Believe it or not, though I've been with a lot of women, I've always been nervous around them. Bernard has arranged most of the adventures I've had, so I rarely had to meet anyone cold. Eventually, following Bernard's lead, I learned how to talk to whores and party girls, but I never knew how to speak to nice women. Belle was the first one I'd met in years, all on my own. And she made it really easy. She was so friendly and funny, she just put me at my ease. There were no complications at all. Each night, I asked her out for the next night and she immediately said yes. There were no shadows, no secrets, no hint of another life or a boy in the background. I felt as if this beautiful, charming girl hadn't fully existed until I got there. I didn't dare touch her. On the third night, she gave me a nice kiss on the cheek when I saw her back to the hotel.
I had a mistress in those days, Celine Weintraub, a Jewish girl from Kansas City who was a waitress at Senior's when we met her. Bernard rushed her off her feet in one night, and then instead of having her for himself, handed her to me. Celine was pretty but he had his eye on someone else at the time. He said, Here, you need a break. You've been working hard. Bernard was always generous to me like that. He explained how to set her up in an apartment a little distance away in Brooklyn, so I could keep things discreet.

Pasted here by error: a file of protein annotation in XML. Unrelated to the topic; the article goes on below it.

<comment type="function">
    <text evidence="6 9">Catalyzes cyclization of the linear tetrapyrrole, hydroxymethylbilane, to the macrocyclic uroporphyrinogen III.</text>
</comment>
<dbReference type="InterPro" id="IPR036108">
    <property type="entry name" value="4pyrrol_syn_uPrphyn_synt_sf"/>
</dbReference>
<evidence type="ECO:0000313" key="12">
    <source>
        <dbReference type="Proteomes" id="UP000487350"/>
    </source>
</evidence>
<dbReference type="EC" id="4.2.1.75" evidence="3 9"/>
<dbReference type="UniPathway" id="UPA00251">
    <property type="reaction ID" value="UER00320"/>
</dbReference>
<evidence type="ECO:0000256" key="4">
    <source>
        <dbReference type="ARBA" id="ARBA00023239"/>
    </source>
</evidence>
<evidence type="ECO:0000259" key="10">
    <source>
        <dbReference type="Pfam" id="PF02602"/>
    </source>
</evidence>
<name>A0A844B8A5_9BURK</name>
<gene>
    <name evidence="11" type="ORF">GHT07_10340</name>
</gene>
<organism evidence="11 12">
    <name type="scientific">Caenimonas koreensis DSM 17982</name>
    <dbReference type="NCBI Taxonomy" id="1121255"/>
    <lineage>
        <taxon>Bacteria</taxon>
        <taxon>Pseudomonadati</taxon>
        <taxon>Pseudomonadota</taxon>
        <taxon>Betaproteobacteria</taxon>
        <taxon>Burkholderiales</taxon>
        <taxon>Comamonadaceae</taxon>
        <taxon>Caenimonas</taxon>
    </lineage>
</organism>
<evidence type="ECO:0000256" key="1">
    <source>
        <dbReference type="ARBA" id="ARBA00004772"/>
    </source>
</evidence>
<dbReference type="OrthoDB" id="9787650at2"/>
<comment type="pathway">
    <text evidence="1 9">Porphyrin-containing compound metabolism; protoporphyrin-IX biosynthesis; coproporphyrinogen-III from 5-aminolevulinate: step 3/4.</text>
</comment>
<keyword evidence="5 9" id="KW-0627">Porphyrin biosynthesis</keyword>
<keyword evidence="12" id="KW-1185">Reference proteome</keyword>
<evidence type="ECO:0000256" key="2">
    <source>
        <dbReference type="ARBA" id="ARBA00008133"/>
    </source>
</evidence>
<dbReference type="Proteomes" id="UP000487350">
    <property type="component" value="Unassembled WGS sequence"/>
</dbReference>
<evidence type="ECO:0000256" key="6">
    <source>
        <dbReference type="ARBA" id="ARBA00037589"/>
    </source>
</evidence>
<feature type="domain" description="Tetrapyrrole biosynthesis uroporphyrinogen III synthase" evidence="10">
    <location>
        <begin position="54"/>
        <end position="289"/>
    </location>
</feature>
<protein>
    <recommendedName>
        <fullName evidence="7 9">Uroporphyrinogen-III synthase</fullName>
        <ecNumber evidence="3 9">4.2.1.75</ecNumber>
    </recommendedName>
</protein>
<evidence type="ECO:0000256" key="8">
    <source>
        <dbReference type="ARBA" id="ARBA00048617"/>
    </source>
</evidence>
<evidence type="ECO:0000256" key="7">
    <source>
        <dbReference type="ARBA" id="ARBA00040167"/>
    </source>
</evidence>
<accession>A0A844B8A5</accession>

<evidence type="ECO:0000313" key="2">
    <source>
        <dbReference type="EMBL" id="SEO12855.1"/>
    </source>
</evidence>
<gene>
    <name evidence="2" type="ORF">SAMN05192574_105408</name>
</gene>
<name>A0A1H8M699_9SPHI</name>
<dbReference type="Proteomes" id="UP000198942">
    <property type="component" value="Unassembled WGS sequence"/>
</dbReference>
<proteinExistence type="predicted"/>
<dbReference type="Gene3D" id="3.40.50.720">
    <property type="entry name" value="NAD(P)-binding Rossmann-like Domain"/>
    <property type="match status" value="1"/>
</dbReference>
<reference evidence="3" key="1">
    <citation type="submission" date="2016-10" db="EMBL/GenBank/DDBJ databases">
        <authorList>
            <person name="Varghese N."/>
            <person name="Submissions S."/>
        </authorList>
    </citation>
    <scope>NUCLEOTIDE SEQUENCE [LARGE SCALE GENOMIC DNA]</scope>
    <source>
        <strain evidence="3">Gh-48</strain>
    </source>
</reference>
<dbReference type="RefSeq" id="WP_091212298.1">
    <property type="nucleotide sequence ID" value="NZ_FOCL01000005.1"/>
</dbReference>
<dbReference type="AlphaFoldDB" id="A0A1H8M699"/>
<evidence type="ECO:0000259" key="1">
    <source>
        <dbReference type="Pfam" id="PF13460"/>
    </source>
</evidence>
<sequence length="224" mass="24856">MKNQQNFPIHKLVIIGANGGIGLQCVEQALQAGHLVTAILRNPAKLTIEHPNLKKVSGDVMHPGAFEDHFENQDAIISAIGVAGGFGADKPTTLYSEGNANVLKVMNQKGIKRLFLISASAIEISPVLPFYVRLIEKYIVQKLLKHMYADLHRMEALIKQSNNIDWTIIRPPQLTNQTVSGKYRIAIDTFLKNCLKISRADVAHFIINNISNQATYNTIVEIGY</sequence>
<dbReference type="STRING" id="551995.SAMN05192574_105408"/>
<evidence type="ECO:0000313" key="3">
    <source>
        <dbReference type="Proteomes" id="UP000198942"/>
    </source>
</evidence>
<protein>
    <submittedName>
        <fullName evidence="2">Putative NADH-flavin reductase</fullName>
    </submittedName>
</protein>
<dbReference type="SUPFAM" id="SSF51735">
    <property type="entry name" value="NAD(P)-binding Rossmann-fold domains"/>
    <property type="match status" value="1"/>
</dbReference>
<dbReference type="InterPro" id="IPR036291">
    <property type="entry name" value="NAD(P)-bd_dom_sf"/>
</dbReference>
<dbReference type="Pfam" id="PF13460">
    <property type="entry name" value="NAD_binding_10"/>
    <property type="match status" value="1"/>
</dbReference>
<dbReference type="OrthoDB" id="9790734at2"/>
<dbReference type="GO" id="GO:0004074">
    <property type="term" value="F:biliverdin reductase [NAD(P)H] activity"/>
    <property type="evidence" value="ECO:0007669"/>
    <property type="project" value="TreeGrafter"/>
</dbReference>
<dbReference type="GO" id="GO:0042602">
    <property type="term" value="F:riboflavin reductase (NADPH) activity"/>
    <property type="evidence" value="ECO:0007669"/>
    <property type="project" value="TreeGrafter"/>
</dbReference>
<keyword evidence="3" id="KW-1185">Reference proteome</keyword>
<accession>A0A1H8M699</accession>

Bernard always worried that I was too soft and sentimental. He had what he called his master plan, under which we would have Brooklyn at our feet. Bernard would handle the business side, while I would handle the politics. He figured that by working through the Democratic club I would reach a point of influence where I could handle the zoning, the liquor authority, anything else we needed. He was right. He said the only risk of failure was that I would turn out too mushy-brained to do the necessary at the crucial moment.
Bernard was married to Trina but constantly had women on the side. He said (and still does) that except for having a son, which he badly wanted, he should never have gotten married. You get the sense that if something happened to Trina tomorrow, he would never remarry, just raise his son and go hog-wild with the women. As if Trina already served her purpose.